I do not care where you are with your struggle with chronic pain or any invisible illness for that matter, anything is possible. If you saw me on the street would you believe I had a near death accident that resulted in brain surgery and chronic pain. Hell no! Many years ago, you would definitely know something was very wrong with me but not today. What is odd is that I still have that fear I will not have more children. I am sure that has a lot to do with going through two miscarriages but I know in my heart that I will give my daughter a sibling when the time is right.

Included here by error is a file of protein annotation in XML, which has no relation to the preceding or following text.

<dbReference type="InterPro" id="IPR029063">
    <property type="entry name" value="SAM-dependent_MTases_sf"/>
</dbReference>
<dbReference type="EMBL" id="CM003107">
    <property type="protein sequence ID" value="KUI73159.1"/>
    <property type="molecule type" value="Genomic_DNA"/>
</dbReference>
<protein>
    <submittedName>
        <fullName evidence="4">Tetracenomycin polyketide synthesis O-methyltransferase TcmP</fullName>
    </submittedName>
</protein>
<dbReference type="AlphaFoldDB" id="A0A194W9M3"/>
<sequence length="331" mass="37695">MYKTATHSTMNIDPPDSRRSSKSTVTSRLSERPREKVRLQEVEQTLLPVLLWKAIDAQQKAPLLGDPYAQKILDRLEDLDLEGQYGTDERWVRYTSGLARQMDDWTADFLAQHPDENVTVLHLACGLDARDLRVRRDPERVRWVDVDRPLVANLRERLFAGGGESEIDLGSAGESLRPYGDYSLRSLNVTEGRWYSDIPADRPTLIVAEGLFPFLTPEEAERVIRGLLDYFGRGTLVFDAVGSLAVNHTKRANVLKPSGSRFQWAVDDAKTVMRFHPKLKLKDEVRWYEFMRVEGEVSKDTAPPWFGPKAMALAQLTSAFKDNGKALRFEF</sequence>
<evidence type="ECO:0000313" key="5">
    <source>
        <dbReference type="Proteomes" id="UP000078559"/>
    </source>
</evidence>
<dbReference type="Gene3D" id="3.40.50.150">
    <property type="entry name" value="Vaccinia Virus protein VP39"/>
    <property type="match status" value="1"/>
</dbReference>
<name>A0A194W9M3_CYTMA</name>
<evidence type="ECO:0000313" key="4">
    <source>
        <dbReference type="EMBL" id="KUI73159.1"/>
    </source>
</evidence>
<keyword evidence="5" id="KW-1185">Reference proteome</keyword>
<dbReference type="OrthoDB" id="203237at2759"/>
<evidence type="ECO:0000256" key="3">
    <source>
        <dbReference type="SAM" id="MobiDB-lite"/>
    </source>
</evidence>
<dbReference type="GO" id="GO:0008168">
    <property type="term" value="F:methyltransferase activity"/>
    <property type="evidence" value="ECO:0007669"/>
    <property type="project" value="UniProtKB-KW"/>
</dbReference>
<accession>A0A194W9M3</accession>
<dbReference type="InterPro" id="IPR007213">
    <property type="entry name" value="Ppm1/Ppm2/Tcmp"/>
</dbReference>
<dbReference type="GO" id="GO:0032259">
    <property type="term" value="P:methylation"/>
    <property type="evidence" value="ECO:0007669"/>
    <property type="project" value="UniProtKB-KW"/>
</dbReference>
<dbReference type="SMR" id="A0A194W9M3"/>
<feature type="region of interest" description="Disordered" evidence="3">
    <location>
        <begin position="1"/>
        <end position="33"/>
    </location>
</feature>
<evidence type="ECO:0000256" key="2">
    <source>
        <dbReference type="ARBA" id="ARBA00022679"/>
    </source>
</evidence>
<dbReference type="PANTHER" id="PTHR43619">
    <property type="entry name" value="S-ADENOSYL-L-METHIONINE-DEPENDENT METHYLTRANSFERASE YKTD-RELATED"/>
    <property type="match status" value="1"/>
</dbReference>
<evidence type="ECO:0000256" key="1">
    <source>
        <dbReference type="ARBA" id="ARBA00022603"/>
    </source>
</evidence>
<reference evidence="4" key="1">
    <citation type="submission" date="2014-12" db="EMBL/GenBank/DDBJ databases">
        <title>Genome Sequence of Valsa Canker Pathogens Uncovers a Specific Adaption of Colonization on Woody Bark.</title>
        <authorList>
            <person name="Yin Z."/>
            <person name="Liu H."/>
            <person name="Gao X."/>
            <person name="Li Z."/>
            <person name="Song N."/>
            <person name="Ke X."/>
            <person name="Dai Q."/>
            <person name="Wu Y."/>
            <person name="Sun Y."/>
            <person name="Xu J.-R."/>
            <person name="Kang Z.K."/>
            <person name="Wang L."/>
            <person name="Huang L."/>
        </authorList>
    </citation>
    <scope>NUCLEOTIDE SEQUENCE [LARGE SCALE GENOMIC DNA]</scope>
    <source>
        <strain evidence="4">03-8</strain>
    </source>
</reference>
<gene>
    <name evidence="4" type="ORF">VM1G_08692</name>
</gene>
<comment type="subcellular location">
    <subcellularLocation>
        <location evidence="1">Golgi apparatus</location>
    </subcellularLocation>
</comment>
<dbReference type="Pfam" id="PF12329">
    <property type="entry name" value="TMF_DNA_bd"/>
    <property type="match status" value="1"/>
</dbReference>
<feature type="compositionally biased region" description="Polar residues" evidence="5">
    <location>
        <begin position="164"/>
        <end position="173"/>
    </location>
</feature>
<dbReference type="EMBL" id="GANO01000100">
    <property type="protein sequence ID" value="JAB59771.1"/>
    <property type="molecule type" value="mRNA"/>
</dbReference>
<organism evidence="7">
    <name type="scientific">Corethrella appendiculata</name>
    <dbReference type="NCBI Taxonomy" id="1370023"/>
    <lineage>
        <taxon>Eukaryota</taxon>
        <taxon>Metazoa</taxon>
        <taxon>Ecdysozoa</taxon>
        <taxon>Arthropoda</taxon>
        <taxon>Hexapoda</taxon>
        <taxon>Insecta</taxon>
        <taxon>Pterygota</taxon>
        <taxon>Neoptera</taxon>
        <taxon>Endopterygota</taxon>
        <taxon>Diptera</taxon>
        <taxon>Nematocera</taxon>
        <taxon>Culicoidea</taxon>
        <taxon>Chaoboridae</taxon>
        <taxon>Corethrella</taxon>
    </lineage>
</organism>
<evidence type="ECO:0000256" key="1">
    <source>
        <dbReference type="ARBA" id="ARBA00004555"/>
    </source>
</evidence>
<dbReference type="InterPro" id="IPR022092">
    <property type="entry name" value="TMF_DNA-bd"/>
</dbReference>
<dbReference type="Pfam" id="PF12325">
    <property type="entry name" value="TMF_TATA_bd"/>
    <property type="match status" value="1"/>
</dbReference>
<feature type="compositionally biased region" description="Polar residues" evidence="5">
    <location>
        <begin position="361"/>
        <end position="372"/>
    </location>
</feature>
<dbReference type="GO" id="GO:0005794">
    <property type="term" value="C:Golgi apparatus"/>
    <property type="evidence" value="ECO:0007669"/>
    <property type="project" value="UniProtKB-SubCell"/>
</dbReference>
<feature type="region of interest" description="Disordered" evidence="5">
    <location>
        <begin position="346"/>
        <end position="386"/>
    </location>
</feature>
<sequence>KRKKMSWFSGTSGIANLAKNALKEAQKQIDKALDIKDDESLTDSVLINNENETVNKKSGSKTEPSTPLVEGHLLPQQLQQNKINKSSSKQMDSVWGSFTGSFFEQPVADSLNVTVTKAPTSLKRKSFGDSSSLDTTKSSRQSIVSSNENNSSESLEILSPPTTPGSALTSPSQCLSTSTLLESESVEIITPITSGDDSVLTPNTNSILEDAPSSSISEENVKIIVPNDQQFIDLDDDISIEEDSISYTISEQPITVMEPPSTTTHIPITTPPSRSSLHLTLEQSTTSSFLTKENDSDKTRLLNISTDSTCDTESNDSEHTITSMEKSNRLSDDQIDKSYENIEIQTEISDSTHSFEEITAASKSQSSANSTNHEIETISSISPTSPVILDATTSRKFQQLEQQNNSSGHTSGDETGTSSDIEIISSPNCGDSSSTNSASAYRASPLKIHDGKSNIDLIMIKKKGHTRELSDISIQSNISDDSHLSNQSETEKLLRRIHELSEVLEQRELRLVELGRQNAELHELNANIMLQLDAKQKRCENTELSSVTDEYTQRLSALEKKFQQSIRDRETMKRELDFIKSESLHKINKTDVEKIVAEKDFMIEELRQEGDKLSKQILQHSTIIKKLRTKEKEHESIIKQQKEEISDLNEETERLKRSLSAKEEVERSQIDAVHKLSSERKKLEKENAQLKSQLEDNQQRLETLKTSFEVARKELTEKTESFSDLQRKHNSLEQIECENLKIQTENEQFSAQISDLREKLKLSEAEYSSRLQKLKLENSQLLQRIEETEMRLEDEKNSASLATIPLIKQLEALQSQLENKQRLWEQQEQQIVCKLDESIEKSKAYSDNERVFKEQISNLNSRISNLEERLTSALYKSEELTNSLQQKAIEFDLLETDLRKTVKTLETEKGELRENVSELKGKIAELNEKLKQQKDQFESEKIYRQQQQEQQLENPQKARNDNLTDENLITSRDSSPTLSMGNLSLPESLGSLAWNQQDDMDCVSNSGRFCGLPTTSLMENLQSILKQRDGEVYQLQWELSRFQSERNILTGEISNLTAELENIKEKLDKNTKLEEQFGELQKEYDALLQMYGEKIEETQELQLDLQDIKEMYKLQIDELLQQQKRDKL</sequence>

I struggle every day of my life with my invisible illness but being a mother and watching dreams come true that I truly thought were impossible gives me hope that all of us can make things in our life happen that we believe are impossible. It may not be today, it may not be in a year but you will get there.

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Nothing Is Impossible!!!

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Dreams Do Come True even with CP

Ever since I was about five years old I wanted to be a mother. I played “house” non stop. I forced my younger brother to pretend he was my son and even dressed him up as a girl at times because I wanted a daughter. I never forgot to bring my dolls to the playground and the one time I left Darcy (my cabbage patch kid) at the playground I begged my dad to bring me back to the playground right away so I could find my little girl. I still have Darcy. One day Kayci will have her…..maybe. (I really love that doll haha.)